The DSK Circus Is Nothing to Be Proud Of


Like Ruth Marcus I'm surprised and puzzled by the arguments of William Saletan and Peter Beinart, who find much to admire in the conduct of the DSK prosecution. One reason I'm puzzled is that we still don't know the truth of what happened--any more than we knew the truth when the "perp" was first shown to the cameras for his ritual pre-trial punishment. It's a little early to declare, "Truth will out. Didn't our system do well?"

"What the collapse of this case proves is that it's possible to distinguish true rape accusations from false ones..." says Saletan. So now we know what's true and false about the accusations? Who needs an actual trial? Think of the savings.

Perhaps the media were a little over-excited, but let's not get carried away here. "The New York tabloids acted like the New York tabloids," says Beinart, so what's the problem? This is the problem. If it had been only the tabloids, they would still have been wrong, but it wasn't just them. The full spectrum of US media, from top to bottom, sank with them to the gutter. Some were more salacious than others, but almost everybody presumed and luxuriated in DSK's guilt.

Beinart is also impressed that the DSK prosecutors disclosed their findings about the accuser. Only in America! He says the usual thing in other countries is for police and prosecution to suppress such evidence. News to me. Name me a developed country where failure to disclose exculpatory evidence is tolerated, even tacitly.

Marcus rightly complains that the prosecution's tactics were needlessly aggressive--but I'd go further and say this issue is systemic in high-profile US cases. These are often political events. Political ambitions are on the line (I'm talking about the ambitions of the prosecutor). The politicization of criminal justice may not be a uniquely American phenomenon, but it is far from the norm in Europe, for instance. Cases like DSK's underline the dangers. Prosecutors aim to make a name for themselves, and strengthen their hand at trial into the bargain, by manipulating public opinion outside the courtroom. The defense does what it can in response. The media are delighted to publish or broadcast it all.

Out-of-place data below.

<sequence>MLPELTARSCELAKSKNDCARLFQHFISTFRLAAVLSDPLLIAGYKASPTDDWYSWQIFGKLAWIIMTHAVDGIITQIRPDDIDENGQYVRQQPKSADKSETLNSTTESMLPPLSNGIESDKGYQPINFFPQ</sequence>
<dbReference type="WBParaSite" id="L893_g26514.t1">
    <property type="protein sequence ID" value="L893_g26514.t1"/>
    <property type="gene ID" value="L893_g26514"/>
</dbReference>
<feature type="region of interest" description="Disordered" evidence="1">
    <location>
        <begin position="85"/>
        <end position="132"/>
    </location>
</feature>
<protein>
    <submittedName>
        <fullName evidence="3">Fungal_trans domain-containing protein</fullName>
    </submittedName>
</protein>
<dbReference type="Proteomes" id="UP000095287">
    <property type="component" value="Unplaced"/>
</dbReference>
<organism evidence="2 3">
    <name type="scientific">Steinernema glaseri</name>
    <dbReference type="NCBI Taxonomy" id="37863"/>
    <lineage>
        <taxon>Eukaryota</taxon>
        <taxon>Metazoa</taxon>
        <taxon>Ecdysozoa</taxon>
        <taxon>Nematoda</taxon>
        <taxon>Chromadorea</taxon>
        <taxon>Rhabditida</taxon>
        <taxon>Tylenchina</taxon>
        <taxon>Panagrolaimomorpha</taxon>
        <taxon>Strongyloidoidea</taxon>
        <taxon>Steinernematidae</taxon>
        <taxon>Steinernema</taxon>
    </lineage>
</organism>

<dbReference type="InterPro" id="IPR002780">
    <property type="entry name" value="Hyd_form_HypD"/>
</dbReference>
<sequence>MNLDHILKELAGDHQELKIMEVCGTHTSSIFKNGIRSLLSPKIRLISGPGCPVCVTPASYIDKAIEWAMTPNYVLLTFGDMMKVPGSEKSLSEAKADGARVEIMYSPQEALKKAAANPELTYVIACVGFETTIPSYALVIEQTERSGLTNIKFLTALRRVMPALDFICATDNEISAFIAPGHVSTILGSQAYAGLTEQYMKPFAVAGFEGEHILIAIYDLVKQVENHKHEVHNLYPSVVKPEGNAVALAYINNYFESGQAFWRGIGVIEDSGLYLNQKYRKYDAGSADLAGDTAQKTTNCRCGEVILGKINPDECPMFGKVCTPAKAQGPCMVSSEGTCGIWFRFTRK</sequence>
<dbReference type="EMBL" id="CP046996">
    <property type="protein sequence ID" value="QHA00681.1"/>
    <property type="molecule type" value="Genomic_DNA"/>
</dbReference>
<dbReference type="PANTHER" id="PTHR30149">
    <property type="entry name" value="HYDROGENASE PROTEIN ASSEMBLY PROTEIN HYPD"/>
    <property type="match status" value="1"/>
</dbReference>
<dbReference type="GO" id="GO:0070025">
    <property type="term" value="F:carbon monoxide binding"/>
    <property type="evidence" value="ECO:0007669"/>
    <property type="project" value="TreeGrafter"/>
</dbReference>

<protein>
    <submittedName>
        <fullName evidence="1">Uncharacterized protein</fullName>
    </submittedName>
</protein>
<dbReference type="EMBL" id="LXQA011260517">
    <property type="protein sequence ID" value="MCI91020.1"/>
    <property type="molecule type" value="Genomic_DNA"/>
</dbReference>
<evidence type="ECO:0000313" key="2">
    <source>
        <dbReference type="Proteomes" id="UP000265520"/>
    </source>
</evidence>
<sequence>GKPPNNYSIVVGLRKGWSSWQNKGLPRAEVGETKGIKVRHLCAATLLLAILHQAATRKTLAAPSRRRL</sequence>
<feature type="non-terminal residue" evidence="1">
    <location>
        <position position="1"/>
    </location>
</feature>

In Britain, much of this would be contempt of court and against the law. Even if the demands of free speech override the presumption of innocence--not a position I would want to defend--the DSK circus was nothing to be proud of.

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Clive Crook is a senior editor of The Atlantic and a columnist for Bloomberg View. He was the Washington columnist for the Financial Times, and before that worked at The Economist for more than 20 years, including 11 years as deputy editor. Crook writes about the intersection of politics and economics. More

Crook writes about the intersection of politics and economics.

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